20 gauge, 23.5" octagonal-to-hexadecagonal-to-round barrel with beaded baluster turned rings the transition to round, no S/N. Blued finish, smooth walnut stock with shotgun butt. 6-shot cylinder. Top flat of barrel stamped: H.S. NORTH, MIDDLETOWN, CONN in two different gang stamps. Angled flats stamped CAST-STEEL and PATENTED JUNE 12, 1852. The only visible "serial number" is stamped on the right wrist of the stock, which is the US Cartridge Company collection number 1391. No serial numbers are present in the usual expected places on the exterior and further disassembly was not performed due to the delicate and complicated nature of the mechanism. Bead front sight. Rather than the attached loading lever found on the rifles, the shotguns had a removable tamper in the same location, as does this example. Shotgun is period engraved on the frame, flash guard, upper and lower tangs, buttplate tang and loading tamper with flowing foliate scrolls, with a game scene in the center of the flash guard of a leaping stag. The hammer and many of the screw heads are engraved as well. Only about 600 of the North and Savage revolving long arms, based on the North and Skinner 1852 patent, were produced ca1856-1859; with shotgun production only a small part of that. Like the later and more numerous Savage "Navy" revolvers, the most intriguing feature of the mechanism was the gas seal system that reduced gas leakage from the cylinder gap. Engraved examples of the North and Savage long arms are extremely scarce and this is a lovely example of an early American repeating shotgun.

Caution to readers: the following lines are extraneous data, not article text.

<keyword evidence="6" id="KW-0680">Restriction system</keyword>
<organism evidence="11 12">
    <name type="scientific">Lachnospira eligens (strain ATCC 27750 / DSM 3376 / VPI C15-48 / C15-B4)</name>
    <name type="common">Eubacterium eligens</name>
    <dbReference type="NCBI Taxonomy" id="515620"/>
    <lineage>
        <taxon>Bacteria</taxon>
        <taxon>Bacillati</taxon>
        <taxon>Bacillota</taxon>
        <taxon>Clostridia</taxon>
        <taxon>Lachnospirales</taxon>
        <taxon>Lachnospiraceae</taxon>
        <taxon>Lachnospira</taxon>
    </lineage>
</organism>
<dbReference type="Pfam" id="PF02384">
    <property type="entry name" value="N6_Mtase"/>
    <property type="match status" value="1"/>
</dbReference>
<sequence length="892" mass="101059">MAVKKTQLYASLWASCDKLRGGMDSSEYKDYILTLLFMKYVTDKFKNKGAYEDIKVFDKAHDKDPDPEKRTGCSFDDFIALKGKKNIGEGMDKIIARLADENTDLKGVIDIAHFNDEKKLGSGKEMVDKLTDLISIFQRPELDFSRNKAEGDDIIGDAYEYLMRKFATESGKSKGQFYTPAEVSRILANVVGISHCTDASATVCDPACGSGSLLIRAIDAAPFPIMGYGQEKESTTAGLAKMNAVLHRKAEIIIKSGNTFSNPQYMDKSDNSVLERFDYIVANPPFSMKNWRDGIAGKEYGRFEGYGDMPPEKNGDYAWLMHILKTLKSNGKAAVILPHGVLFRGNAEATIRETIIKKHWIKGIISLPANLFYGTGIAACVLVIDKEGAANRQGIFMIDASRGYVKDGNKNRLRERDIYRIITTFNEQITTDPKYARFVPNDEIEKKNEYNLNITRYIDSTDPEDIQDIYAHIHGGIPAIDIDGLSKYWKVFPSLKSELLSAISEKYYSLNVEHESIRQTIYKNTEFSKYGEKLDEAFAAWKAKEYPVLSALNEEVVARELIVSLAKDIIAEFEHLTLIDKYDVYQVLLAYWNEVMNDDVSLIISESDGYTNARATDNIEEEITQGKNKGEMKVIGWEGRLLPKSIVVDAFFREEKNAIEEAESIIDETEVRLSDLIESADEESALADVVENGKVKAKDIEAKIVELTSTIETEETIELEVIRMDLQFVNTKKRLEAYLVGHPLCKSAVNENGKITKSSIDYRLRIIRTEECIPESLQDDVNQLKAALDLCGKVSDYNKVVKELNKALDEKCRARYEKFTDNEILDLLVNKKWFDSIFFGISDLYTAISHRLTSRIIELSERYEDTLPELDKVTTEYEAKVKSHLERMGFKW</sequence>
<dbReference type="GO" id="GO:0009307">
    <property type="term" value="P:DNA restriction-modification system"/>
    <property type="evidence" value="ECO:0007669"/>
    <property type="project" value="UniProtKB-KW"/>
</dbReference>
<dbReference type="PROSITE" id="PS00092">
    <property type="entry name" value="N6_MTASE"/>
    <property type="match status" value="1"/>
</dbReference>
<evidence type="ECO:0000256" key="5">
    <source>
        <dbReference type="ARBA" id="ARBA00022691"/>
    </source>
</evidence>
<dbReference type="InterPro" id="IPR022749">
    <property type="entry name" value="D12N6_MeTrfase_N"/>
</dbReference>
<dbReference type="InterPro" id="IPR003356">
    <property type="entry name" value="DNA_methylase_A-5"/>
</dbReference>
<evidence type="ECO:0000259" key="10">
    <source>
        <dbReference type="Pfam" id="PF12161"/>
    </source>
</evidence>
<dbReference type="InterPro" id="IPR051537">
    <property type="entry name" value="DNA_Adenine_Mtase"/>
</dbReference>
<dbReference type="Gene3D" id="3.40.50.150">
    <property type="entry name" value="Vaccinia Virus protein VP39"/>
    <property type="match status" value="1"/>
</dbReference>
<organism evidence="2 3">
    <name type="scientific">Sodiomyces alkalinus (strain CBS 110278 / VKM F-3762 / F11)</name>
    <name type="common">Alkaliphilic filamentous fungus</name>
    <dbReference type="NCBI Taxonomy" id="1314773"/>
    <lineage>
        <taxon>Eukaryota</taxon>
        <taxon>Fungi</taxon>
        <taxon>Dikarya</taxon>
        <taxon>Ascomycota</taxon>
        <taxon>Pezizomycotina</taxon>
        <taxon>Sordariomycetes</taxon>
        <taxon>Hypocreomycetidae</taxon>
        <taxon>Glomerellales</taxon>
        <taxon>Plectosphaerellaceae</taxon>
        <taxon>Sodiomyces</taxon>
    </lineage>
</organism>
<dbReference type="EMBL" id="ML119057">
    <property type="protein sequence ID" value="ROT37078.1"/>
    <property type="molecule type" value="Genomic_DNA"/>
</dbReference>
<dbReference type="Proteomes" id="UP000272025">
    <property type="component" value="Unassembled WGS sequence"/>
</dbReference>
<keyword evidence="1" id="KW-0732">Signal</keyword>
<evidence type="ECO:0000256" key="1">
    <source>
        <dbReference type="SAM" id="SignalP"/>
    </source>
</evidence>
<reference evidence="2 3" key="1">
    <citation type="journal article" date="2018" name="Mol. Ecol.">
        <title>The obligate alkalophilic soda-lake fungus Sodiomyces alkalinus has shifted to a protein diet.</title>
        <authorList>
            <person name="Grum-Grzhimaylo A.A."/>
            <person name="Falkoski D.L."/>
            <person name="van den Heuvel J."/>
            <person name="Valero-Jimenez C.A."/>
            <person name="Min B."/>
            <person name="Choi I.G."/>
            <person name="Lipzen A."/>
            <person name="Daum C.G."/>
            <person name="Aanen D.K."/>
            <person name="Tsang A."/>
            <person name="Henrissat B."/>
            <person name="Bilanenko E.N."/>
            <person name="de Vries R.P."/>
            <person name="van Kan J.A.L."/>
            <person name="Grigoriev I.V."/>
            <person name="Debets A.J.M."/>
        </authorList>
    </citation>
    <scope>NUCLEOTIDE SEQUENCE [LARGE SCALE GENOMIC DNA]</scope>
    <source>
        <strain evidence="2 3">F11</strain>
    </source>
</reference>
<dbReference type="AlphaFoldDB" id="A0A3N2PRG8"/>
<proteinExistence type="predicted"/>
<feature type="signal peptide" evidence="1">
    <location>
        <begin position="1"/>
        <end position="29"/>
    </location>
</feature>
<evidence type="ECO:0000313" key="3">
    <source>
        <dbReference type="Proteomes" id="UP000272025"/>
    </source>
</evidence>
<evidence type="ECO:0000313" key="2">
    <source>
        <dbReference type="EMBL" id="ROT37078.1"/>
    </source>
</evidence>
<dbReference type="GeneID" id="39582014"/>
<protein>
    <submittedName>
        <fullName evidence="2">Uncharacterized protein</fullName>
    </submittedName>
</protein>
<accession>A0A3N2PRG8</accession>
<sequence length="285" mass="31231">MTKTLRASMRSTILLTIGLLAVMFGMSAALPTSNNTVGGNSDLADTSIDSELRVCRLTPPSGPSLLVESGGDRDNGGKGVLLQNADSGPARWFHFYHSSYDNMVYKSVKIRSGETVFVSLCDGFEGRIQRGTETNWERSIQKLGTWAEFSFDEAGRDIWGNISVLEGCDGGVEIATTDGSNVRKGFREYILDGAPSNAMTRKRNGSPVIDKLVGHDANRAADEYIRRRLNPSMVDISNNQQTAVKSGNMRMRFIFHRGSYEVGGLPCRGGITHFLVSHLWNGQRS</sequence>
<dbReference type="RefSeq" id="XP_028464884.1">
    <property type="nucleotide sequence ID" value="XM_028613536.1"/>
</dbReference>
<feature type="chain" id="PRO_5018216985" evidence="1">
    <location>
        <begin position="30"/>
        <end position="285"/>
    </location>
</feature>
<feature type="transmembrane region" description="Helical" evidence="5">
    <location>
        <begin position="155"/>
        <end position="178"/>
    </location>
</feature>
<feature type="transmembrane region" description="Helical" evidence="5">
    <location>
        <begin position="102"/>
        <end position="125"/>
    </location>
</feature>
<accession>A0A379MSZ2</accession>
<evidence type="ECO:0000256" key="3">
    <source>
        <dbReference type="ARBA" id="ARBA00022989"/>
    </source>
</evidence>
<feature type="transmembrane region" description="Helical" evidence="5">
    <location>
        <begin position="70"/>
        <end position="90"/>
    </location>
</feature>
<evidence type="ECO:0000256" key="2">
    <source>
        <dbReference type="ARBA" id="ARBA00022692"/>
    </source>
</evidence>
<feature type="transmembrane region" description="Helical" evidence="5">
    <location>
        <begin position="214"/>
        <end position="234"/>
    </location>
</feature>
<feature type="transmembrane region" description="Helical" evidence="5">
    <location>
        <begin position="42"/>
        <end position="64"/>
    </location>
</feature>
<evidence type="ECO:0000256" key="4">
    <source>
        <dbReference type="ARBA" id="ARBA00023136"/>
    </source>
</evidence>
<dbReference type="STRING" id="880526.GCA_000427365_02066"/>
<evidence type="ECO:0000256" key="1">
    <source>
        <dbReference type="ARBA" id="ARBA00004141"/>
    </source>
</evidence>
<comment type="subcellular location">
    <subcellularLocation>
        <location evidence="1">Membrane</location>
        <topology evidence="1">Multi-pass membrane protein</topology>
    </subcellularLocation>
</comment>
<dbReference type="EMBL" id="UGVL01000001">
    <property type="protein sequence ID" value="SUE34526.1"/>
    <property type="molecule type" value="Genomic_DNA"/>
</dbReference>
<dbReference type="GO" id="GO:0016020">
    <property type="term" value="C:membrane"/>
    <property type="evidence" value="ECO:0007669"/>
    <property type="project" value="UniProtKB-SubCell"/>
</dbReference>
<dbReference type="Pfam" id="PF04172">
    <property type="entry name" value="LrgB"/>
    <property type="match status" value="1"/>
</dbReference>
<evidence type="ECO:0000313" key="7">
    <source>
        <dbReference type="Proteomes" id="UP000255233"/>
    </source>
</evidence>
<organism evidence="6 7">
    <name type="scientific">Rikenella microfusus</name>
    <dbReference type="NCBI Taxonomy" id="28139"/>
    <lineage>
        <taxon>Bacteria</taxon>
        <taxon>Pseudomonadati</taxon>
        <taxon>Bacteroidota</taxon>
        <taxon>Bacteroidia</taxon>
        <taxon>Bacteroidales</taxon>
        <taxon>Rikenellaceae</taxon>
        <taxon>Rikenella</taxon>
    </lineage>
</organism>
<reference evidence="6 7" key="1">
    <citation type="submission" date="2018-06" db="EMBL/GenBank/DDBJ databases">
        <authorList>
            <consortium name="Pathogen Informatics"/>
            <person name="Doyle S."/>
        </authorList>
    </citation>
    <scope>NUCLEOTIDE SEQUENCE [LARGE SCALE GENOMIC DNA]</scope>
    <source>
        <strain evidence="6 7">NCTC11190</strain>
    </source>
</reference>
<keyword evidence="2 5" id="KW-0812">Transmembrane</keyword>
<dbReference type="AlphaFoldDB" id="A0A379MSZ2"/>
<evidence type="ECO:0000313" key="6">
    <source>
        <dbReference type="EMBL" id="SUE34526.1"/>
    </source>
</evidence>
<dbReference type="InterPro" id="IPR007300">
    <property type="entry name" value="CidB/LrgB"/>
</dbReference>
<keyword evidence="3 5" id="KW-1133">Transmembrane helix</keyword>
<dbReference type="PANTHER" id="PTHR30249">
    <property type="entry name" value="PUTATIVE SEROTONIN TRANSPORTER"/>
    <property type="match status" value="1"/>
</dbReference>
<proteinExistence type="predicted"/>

Very good. Retains some traces of brown on the barrel with scatted light surface oxidation and some flecked surface roughness along the left side of the barrel. Frame and mounts with a steel gray patina and some age discoloration. Markings remain clear, engraving crisp. Mechanically functional, good bore. Stock with scattered bumps, dings and surface mars.